The state Legislature on Tuesday denied Seattle $75 million in federal aid it was counting on for the Mercer and Spokane street projects...

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OLYMPIA — The state Legislature on Tuesday denied Seattle $75 million in federal aid it was counting on for the Mercer and Spokane street projects. The city now wants the governor to find a way to get the money.

Seattle officials said they were dismayed when state House and Senate leaders released a list showing where federal stimulus money would be spent — and Seattle’s projects were missing.

Just last month, Gov. Chris Gregoire signed a letter saying she would support federal aid “for portions of the Mercer and Spokane Street projects.” The agreement, spelling out a plan to replace the Alaskan Way Viaduct with a tunnel, was signed by Gregoire, Seattle Mayor Greg Nickels and King County Executive Ron Sims.

But legislative leaders said Tuesday that Seattle wasn’t promised anything in the letter. “It says (Gregoire) will support it,” said House Transportation Chairwoman Judy Clibborn, D-Mercer Island. “There are no promises in that letter of agreement.”

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Clibborn and Senate Transportation Chairwoman Mary Margaret Haugen, D-Camano Island, said they weren’t picking on Seattle. No local projects were on the list, they said.

Nickels said the push for Seattle’s projects isn’t over: “My agreement was with the governor, and I expect that the governor will be sticking by these projects, and working with the legislators to open up the process.”

The governor’s office said Gregoire disagreed with the decision to omit the two Seattle projects. In a statement, Gregoire said she would continue to try to find money for the Seattle projects. At this point, the dispute doesn’t appear serious enough to derail the $4.25 billion tunnel project, which includes $3.1 billion for a four-lane, deep-bore tunnel under First Avenue and an elevated segment through Sodo. Clibborn and Gregoire stressed the tunnel proposal is still on track.

“Despite the lack of designated funding for these two projects, the bored tunnel remains the best viaduct replacement option and the project list released today does not impede progress on this option,” Gregoire said in a statement.

However, this is the second time state lawmakers have backed away from a key piece of the agreement. The letter urged the state to pass legislation allowing King County to approve a 1 percent motor-vehicle excise tax to beef up public transit in the region.

But lawmakers said there was little support in the Legislature for the proposal and the governor has backed off as well. It’s anybody’s guess how the tunnel project will fare in the weeks ahead.

A bill directing the state to replace the viaduct with a tunnel is moving through the state Senate. Assuming it reaches the House, the measure will face House Speaker Frank Chopp, D-Seattle, who is deeply skeptical about digging a tunnel because of the expense.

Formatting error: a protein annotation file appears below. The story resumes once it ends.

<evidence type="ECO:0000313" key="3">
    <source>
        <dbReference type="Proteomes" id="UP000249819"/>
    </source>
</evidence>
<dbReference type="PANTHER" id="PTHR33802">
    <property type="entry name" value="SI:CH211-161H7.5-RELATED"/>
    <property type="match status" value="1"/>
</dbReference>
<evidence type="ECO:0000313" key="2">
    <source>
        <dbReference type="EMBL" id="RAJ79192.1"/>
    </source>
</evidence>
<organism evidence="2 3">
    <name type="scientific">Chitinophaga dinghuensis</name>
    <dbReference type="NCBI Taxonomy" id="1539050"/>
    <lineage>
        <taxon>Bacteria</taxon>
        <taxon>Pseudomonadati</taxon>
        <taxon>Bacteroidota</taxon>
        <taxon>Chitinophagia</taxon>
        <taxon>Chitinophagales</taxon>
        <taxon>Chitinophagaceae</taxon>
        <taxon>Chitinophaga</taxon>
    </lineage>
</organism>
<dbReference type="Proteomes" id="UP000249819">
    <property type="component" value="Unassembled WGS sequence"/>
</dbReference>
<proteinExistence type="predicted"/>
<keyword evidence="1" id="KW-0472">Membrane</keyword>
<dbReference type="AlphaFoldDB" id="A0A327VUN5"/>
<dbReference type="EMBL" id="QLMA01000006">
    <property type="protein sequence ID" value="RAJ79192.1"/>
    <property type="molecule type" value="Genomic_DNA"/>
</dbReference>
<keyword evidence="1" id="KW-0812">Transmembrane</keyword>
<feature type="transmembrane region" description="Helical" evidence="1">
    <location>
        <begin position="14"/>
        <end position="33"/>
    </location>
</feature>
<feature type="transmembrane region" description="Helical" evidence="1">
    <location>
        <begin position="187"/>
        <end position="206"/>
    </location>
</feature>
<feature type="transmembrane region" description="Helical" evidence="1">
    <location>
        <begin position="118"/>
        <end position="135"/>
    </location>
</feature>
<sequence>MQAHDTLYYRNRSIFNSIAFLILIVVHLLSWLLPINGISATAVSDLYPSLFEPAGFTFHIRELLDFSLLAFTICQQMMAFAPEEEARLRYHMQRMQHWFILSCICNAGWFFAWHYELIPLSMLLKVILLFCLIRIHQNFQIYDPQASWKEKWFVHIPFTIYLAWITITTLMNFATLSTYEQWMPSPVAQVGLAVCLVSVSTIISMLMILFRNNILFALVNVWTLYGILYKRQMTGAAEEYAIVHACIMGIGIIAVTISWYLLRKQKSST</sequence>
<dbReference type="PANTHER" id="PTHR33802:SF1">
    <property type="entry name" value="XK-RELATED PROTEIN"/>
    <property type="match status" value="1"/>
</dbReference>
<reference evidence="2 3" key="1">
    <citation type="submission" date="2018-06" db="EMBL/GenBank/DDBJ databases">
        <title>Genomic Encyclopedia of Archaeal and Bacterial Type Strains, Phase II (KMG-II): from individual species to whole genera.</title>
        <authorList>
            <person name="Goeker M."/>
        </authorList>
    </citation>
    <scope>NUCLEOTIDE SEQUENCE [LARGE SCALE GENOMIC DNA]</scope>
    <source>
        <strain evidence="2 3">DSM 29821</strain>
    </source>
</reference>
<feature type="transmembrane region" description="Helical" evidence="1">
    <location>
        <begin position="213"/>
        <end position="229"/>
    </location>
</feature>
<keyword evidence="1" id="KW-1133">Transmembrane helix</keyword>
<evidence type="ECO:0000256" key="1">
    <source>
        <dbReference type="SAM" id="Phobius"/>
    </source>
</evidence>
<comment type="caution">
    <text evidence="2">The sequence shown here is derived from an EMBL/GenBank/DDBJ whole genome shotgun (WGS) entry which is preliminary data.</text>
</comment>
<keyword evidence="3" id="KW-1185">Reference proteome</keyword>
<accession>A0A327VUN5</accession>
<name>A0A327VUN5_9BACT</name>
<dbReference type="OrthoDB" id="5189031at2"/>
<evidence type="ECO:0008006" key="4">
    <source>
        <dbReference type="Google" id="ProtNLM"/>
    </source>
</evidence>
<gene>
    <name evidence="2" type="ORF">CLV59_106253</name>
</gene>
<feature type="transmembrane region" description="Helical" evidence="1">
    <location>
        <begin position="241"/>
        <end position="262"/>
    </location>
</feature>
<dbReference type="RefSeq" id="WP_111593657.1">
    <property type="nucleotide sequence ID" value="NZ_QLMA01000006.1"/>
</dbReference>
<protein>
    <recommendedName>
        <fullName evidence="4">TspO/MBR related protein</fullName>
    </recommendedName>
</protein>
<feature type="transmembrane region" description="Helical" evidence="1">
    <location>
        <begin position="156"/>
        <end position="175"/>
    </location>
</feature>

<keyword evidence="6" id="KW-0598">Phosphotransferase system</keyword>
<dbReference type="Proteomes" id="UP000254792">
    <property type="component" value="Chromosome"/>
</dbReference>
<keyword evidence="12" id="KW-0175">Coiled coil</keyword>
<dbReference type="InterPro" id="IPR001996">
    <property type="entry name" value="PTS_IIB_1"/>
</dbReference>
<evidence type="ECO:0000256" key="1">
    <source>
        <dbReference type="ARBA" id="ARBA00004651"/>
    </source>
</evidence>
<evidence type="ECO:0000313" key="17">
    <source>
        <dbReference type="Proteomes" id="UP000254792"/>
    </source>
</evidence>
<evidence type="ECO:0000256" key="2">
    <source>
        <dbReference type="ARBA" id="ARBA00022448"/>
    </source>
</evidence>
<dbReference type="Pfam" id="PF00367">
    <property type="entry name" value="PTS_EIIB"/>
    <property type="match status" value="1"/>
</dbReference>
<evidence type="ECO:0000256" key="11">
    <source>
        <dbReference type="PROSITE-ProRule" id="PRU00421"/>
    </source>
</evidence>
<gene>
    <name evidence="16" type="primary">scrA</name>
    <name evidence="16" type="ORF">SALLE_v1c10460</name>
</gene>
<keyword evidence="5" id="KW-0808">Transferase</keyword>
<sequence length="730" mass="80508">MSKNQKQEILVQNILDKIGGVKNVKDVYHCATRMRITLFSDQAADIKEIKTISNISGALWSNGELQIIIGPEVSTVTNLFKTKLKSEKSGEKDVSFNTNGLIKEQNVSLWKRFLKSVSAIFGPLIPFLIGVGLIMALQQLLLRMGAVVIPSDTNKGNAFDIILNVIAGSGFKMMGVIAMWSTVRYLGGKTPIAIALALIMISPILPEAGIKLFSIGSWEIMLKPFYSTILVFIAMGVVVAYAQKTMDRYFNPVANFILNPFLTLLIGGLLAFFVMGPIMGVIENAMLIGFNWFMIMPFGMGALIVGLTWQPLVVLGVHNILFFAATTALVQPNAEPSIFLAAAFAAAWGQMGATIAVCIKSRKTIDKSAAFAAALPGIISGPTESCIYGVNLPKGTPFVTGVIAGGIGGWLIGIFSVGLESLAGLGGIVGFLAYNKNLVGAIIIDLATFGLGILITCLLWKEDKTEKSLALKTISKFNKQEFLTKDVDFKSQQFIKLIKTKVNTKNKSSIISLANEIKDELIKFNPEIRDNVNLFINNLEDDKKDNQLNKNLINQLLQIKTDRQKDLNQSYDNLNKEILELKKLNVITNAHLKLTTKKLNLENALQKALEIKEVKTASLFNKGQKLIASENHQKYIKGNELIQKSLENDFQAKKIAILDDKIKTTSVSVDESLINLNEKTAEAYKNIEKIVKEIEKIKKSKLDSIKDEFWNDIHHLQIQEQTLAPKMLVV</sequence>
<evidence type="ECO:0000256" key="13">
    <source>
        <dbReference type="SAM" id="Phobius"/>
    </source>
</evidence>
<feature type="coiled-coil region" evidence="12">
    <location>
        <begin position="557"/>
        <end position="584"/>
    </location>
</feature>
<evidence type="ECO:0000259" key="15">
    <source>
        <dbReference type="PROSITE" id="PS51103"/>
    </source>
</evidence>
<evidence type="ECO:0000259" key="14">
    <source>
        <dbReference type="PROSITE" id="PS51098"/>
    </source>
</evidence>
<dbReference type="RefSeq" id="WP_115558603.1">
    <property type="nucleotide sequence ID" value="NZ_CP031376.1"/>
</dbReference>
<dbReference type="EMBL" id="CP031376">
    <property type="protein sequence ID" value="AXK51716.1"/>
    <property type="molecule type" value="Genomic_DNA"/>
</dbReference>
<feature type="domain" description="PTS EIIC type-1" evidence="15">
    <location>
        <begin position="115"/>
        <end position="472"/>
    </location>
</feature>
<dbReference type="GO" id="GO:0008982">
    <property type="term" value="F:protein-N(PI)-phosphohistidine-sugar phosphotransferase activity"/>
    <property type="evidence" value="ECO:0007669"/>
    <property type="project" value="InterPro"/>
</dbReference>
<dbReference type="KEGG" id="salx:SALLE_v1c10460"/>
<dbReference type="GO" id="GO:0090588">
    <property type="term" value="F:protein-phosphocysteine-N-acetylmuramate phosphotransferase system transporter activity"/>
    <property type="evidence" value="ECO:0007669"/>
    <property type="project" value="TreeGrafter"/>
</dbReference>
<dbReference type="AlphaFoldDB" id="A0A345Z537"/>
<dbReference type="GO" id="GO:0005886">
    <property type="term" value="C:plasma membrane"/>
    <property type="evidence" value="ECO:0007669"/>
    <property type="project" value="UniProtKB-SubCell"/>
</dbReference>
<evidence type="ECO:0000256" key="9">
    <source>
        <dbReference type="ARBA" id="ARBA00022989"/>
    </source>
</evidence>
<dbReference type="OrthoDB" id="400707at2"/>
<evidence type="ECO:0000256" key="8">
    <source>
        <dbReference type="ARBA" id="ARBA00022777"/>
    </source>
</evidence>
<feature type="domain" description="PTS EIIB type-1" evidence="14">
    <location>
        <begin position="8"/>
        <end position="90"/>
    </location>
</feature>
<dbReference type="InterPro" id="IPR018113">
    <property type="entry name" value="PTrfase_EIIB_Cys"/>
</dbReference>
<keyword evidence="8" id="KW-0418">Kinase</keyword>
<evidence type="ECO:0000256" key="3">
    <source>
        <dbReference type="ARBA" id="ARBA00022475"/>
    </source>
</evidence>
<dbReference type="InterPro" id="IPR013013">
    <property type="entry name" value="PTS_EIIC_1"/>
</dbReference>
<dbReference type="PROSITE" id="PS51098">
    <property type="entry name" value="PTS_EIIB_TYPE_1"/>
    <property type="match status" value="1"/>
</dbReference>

Washington expects to receive $492 million in federal aid for highways. Of that, $151 million goes to local governments and $341 million will be appropriated by the state. The list released by the Legislature on Tuesday detailed how the state would spend its share.

Legislators said all the money in Tuesday’s list would go to state-maintained roads and more than 40 percent to preservation projects such as repaving roads and filling potholes.

“The roof has been in disrepair, and we’re going to go out and fix the roof,” Haugen said.

Seattle wants $50 million in federal aid to help pay for the $200 million Mercer Street project, which would rebuild the bumpy eastbound road as a two-way boulevard with six lanes, trees and sidewalks.

The city’s main goal is to serve the South Lake Union neighborhood, where employers such as the Gates Foundation and UW Medicine are expanding.

Opponents, including City Councilmember Nick Licata, have argued that the project would not improve traffic flow near Interstate 5, and some see the project as a city giveaway to billionaire Paul Allen’s Vulcan Inc., the largest landowner in South Lake Union.

The city wants an additional $25 million in federal money for the Spokane Street project, which would add safety shoulders to the narrow elevated road, and a Sodo offramp with one general lane and one transit lane. Seattle still could receive stimulus money out of funds controlled by the Puget Sound Regional Council.

The Legislature’s snub came one day after the Seattle City Council voted 6-3 to release city money for Mercer, with hopes that would persuade Olympia to approve the federal aid.

But Nickels already was hearing from state lawmakers last week that they saw stimulus cash as “state money” and planned to spend it on state highways, the mayor said Tuesday. The same thing is happening in state after state, he said.

Given that background, Licata said, maybe the council should reimpose the spending freeze on Mercer. It’s the mayor’s “modus operandi” to rush the council, to avoid scrutiny of the project, he said. Nickels spokesman Alex Fryer replied that Mercer has been debated for years and is 100 percent designed.

Andrew Garber: 360-236-8268 or Mike Lindblom reported from Seattle.

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